Tired of Losing in Court, Trump Administration Amplifies Attack on Science

Tired of Losing in Court, Trump Administration Amplifies Attack on Science

The Trump administration is acutely aware of science’s role in pushing for effective government regulation, so it’s instituted a sneak attack on science.




Participants in the 2017 March for Science in Washington, DC., protested the Trump administration's anti-science attacks.

Participants in the 2017 March for Science in Washington, DC., protested the Trump administration’s anti-science attacks.

Molly Adams/Flickr

Several years ago, researchers studying environmental causes of childhood autism found a link to chlorpyrifos, a pesticide widely used across the U.S. on staple crops like corn, wheat, and citrus.

That study and others that followed led the EPA to ban the use of chlorpyrifos for most indoor applications, but agricultural use continued, poisoning farmworkers and others. Thanks to a series of Earthjustice lawsuits, the EPA finally proposed banning this brain-damaging pesticide in 2015. But as soon as President Trump took office, the chemical industry lobbied successfully to derail the ban. We sued, invoking the wealth of scientific data showing there is no safe level of exposure to chlorpyrifos. And in August, we won a resounding court order requiring regulators to finalize the proposed ban.  

This victory is just one of several wins Earthjustice has racked up against the Trump administration. We also had another recent court win to protect grizzly bears in Yellowstone National Park from being hunted.

The results in these two cases, as in many of our cases, hinged on years of painstaking work by independent scientists. These wins prove facts still matter in court. They also underscore how much we depend on sound science to protect our health and environment. 

Acting EPA administrator Andrew Wheeler

Acting EPA administrator Andrew Wheeler has attempted to exclude consideration of sound science from EPA decisions.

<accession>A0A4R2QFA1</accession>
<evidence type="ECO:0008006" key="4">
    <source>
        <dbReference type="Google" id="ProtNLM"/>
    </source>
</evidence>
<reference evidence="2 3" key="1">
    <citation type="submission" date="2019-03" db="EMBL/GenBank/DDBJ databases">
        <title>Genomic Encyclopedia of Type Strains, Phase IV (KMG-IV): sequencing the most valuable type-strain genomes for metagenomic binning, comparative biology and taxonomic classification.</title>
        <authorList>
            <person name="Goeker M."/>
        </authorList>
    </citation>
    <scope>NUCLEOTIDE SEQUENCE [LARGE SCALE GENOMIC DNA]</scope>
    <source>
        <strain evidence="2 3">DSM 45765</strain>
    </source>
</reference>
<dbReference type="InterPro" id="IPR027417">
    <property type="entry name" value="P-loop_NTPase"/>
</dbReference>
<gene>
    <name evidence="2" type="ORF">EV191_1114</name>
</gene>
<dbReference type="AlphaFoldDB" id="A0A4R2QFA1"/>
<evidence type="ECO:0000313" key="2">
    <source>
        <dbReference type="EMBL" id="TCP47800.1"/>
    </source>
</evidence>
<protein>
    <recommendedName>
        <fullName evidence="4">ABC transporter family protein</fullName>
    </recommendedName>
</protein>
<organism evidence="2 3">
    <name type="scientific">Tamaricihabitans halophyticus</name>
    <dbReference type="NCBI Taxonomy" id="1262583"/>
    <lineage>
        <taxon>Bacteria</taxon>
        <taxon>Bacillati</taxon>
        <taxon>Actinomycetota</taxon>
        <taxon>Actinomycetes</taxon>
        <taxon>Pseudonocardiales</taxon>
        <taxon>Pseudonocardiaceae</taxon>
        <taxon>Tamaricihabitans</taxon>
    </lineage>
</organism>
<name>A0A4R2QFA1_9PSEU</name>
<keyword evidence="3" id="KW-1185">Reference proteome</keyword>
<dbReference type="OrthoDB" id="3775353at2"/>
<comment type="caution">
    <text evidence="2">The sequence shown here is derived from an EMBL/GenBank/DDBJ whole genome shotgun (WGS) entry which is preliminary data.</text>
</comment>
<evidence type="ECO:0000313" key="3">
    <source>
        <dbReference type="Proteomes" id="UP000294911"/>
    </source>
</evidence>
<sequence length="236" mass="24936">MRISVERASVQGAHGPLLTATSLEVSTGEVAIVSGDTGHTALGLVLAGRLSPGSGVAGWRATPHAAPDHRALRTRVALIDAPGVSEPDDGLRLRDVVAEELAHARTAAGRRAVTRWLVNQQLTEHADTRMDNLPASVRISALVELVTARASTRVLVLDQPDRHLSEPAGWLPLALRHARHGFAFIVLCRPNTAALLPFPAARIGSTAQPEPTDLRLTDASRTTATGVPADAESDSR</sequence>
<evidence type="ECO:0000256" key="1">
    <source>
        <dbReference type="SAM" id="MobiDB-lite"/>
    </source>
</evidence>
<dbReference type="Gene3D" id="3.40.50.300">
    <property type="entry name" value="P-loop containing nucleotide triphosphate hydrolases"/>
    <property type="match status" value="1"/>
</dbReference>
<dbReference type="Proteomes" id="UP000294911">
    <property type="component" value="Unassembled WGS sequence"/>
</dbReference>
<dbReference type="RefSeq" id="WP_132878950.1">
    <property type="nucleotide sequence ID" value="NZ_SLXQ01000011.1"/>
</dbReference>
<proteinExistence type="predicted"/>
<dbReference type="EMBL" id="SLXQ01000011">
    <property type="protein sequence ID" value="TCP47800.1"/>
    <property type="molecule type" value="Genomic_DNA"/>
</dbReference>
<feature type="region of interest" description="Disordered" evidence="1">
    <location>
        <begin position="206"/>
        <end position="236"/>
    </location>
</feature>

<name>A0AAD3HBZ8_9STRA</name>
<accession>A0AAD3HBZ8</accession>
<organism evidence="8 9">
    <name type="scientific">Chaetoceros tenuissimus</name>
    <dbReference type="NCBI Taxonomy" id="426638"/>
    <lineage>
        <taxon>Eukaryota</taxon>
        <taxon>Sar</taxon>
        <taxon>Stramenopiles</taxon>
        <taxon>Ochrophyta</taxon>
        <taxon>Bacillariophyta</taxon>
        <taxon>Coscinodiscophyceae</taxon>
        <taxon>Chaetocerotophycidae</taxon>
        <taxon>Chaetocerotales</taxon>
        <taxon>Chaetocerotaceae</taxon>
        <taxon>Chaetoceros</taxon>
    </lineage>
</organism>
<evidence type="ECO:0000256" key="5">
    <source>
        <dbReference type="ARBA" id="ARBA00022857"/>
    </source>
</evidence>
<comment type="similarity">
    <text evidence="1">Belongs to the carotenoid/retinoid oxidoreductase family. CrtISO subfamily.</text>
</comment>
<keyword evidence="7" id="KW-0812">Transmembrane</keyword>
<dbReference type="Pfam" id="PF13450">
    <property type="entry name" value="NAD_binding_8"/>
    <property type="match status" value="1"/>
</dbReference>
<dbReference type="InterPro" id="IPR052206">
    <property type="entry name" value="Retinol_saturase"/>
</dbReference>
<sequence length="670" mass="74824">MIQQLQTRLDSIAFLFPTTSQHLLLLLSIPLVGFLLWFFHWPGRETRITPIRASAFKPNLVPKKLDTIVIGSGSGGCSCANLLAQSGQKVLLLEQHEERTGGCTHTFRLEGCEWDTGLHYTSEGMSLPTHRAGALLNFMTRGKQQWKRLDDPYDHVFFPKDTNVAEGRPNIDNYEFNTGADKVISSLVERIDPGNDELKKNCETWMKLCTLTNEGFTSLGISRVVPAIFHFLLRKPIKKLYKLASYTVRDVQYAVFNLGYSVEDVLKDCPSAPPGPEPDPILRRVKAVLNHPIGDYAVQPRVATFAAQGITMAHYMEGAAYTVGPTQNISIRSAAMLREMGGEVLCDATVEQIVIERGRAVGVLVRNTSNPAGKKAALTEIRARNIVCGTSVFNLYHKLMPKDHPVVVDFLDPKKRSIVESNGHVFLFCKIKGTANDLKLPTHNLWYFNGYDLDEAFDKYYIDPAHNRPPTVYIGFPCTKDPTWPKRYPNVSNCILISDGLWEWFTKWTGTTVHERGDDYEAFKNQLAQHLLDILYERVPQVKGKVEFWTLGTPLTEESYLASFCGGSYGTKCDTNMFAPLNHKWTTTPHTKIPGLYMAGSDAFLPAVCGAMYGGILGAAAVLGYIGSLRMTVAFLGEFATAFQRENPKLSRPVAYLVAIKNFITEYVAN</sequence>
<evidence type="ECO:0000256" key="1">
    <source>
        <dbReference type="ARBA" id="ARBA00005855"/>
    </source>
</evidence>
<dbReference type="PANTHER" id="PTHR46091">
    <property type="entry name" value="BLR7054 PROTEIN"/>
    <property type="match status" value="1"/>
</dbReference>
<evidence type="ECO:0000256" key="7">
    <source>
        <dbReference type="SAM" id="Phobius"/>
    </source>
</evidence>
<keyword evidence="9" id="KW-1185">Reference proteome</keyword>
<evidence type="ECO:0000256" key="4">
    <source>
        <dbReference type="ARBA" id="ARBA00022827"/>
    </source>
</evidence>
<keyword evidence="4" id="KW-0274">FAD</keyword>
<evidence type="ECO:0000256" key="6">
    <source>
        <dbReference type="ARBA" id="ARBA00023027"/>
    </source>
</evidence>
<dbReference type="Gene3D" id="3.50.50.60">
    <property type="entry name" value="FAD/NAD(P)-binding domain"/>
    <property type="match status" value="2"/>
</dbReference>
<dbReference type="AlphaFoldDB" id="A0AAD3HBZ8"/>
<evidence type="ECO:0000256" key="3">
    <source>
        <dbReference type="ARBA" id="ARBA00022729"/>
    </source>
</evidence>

Cliff Owen / AP

The Trump administration and its allies are acutely aware of science’s role in pushing for effective government regulation — which is why they’ve instituted a sneak attack on science. Their effort to disregard or disqualify any scientific finding that threatens corporate bottom lines has been glaringly apparent in the chlorpyrifos fight as the EPA continues to drag its feet. More sweepingly, last year former EPA Administrator Scott Pruitt kicked independent scientists off key advisory boards, and acting EPA Administrator Andrew Wheeler has initiated new actions to exclude consideration of sound science altogether.

The administration’s other anti-science attacks include suppressing a report on formaldehyde’s health effects and halting a study on coal’s health risks. Recently, the president ignored findings by the world’s top climate experts, who warned we have less than 20 years to prevent a climate catastrophe. He also denied his own administration’s most recent climate assessment, which details debilitating consequences to our planet and ourselves unless we dramatically cut carbon pollution.

Just as fossil fuel interests have attacked good science to delay climate action, the chemical industry is trying to undermine and eliminate science that keeps us safe. Good science is the foundation on which our legal work stands, as well as the underpinning of our strongest environmental laws. We are taking every opportunity to defend the role of science in the courts. And, in the new Congress, we will be pressing for robust investigations of this administration’s unfounded attacks.

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